I Heard a Fly Buzz-When I Died Poem by Emily Dickinson Summary, Notes and Line by Line Explanation in English


Emily Dickinson’s “I heard a Fly buzz- when I died” was written in 1862 and was published posthumously. It has been considered as one of her most famous and revolves around the idea of death but told from a dead person’s point of view. The seriousness of death is undermined by the arrival of the fly. However Emily through this poem doesn’t philosophize death, instead casts doubt on religious and social tensions. 

About the poet

Emily Dickinson, an American poet, is one of the most influential writers in American literature. She was recognised posthumously through her intricate works handling issues like death, love, human experiences and so on. She often retorted to using conventional writing style by implementing short lines and dashes, in order to create a rhythm which enabled multiple layered interpretations. Although she is considered quite a canonized figure, it is only four years after her death, in 1890 that her first volume of poems was published.  


It is a four stanza poem, further broken down into sets of four lines each, known as quatrains. Majority of the rhymes in these stanzas are half rhymes and dashes have been included to urge the readers to come up with multiple interpretations. 

Summary and Analysis

Stanza 1

I heard a Fly buzz - when I died -

The Stillness in the Room

Was like the Stillness in the Air -

Between the Heaves of Storm -


The opening line serves as an intrigue to the readers and they are immediately drawn towards the line that states that someone has heard a fly buzz after dying. It is indeed paradoxical but the speaker offers such realistic description that one cannot help but wonder whether it is possible or not. The idea of death doesn’t always stir an interest in everyone but when the speaker mentions that in a still room even after dying it could hear a fly buzz that interests the readers. The sharp contrast has been established in the very first stanza. The speaker goes on to describe the room which is so still that calm can settle between storms.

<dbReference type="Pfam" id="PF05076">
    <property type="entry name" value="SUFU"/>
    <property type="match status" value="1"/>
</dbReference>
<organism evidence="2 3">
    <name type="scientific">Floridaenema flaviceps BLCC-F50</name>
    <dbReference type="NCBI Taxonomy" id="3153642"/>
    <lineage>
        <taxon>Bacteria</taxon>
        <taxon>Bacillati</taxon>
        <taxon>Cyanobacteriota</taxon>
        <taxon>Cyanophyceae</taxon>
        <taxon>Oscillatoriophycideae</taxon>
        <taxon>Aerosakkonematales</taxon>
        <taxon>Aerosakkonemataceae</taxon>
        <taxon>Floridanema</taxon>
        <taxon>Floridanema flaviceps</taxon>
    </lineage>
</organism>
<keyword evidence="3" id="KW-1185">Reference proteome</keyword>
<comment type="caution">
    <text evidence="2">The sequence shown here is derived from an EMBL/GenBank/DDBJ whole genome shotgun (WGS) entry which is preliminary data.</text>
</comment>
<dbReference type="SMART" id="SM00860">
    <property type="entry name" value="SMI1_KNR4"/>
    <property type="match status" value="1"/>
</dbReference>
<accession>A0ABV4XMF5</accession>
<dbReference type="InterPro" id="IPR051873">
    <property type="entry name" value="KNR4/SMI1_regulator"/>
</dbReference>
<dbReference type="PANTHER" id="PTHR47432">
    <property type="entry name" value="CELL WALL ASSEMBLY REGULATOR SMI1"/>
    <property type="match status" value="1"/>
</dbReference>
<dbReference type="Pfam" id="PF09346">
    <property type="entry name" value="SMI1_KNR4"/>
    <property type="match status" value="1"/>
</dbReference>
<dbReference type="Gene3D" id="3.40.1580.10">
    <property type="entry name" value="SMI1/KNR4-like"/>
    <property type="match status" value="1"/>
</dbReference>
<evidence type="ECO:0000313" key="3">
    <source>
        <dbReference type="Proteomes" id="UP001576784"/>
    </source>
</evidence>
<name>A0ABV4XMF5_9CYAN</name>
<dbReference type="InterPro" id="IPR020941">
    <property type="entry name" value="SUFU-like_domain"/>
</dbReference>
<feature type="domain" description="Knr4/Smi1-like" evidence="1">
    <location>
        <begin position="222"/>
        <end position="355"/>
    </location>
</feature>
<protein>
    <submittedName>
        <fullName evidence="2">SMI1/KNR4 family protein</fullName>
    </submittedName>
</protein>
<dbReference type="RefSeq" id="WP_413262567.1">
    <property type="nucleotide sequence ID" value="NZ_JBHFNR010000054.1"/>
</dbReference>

The poem starts with the juxtaposition of life and death in one room. As the speaker breathes its last, a fly buzzes inside the room. The bountiful life clashes with the solemn death sharply. The speaker, who is apparently dead, marks the fact that the stillness and sombreness of the room is cut by the entry of a fly. The trivial fly shows that even after death life must go on. Death is just another part in life which is bound to happen. Everything remains silent around the speaker’s deathbed yet the only thing that sparkles with life is the fly buzzing around. The poem undermines the otherwise idea of death as a grand moment in a person’s life. 

Stanza 2

The Eyes around - had wrung them dry -
And Breaths were gathering firm
For that last Onset - when the King
Be witnessed - in the Room -


In the second stanza, the speaker’s focus shifts from that of the fly to the stillness of the room as she begins to talk about the people mourning there. Even though people around the speaker are mourning, apparently their eyes were “dry” as no one has cried over the narrator’s death. And this is solely because everyone had already shed all the tears they had to shed. The speaker continues by saying that the room is so still, one could hear the breaths of everyone present there. “The King” which could either refer to God or to Death is someone the speaker is expecting to show up at any moment and be done with the existence.